Born in 1983 in Germany, Valentin Loellmann was influenced early on by his ceramic artist father and a bucolic rural upbringing growing vegetables and rearing horses. He graduated from the Academy of Fine Arts in Maastricht, Netherlands in 2010 and founded StudioValentinLoellmann, his Maastricht workshop, in 2015. His beguiling handcrafted pieces, fashioned from darkened woods bracketed with polished and patinated metal, conjure an atmosphere of refined enchantment composed of sinuous curves and expertly handled materials.
Loellmann’s thoughtful design approach is evident in the smallest details of his creations, from smooth finished edges and harmonious wood and metal construction, to the coloration and texture of his surfaces. Guided by his attunement to a piece’s integration within its spatial environment, his designs are rooted in a holistic understanding of the influence of sensory stimuli on the emotions and the subconscious. Through his zeal for craftsmanship, Loellmann has developed a restrained yet fanciful sculptural approach that results in enduring works of art built for everyday use. The subdued contours of his organic modern seating, tables, and cabinets carved from charred oak, fumed walnut, brass, and copper evoke the austere simplicity of natural landscapes and handicraft traditions elevated through high end design. Loellmann’s concepts also extend to decorative sculptures of carved wood ladders and staircases with polished stainless steel siding, quietly impactful works that indicate his contemplative view of the relationships between interior elements.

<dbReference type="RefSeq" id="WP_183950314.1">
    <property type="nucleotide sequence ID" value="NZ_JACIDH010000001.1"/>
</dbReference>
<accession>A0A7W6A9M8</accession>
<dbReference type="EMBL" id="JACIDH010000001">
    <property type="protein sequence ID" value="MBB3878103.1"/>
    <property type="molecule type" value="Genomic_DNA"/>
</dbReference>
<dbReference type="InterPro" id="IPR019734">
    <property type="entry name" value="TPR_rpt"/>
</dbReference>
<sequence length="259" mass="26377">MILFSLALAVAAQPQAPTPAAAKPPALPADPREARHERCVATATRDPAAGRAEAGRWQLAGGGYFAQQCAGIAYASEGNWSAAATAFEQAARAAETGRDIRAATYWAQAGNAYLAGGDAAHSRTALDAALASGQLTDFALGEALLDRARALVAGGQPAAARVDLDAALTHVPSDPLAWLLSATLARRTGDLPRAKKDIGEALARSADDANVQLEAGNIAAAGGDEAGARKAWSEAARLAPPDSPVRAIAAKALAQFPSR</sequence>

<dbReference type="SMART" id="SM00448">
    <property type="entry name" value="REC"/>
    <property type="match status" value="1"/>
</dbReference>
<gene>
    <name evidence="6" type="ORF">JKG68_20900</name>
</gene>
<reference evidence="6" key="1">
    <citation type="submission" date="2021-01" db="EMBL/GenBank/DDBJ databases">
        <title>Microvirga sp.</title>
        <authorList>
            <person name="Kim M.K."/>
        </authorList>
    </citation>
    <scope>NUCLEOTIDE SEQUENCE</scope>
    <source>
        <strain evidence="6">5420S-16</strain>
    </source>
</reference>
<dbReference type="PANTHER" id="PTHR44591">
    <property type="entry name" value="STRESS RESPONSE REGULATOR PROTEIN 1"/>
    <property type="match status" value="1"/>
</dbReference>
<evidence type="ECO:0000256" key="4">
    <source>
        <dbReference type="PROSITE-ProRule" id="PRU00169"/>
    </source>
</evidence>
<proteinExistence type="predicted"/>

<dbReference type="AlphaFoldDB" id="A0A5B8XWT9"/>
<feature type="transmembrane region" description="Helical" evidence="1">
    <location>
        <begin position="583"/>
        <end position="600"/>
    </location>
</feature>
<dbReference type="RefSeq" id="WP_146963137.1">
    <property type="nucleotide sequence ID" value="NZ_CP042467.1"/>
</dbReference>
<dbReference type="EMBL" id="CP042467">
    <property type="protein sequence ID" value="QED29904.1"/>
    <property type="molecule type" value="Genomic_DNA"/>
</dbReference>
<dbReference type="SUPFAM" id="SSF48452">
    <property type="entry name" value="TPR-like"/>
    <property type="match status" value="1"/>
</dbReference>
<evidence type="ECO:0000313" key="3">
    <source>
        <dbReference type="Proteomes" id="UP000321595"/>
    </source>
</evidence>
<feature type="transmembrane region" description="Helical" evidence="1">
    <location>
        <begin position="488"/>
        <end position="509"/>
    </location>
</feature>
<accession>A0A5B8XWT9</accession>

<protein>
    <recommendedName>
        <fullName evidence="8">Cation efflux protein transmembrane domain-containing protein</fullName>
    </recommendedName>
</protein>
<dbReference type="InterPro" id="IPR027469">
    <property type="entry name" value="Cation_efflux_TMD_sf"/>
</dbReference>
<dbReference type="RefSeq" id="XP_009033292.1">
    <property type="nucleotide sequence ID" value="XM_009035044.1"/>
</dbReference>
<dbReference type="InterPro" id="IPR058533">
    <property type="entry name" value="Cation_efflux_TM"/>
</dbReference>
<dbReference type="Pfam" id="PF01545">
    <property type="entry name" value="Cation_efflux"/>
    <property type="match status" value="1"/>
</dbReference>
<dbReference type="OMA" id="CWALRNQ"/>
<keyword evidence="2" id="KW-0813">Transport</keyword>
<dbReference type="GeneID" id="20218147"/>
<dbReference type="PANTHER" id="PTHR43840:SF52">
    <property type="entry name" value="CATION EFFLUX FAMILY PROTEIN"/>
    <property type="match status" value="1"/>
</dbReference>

His work has been shown at Art Basel, Collective Design Fair (New York), and PAD Paris/London. He was awarded PAD London’s Best Contemporary Design Piece in 2013 and 2017. In addition to crafting his signature design pieces, Loellmann also works on interior design commissions for select private clients.
Loellmann first created a rough metal framework, before screwing wooden pieces to it. He worked with sections of brass as if working with fabric – cutting patterns out of plates, and bending and welding them to the furniture. Surfaces were then polished to partially conceal the marks of production, and to create a "constant play of light and reflections".
Materials: "Polished Brass Oak Wood".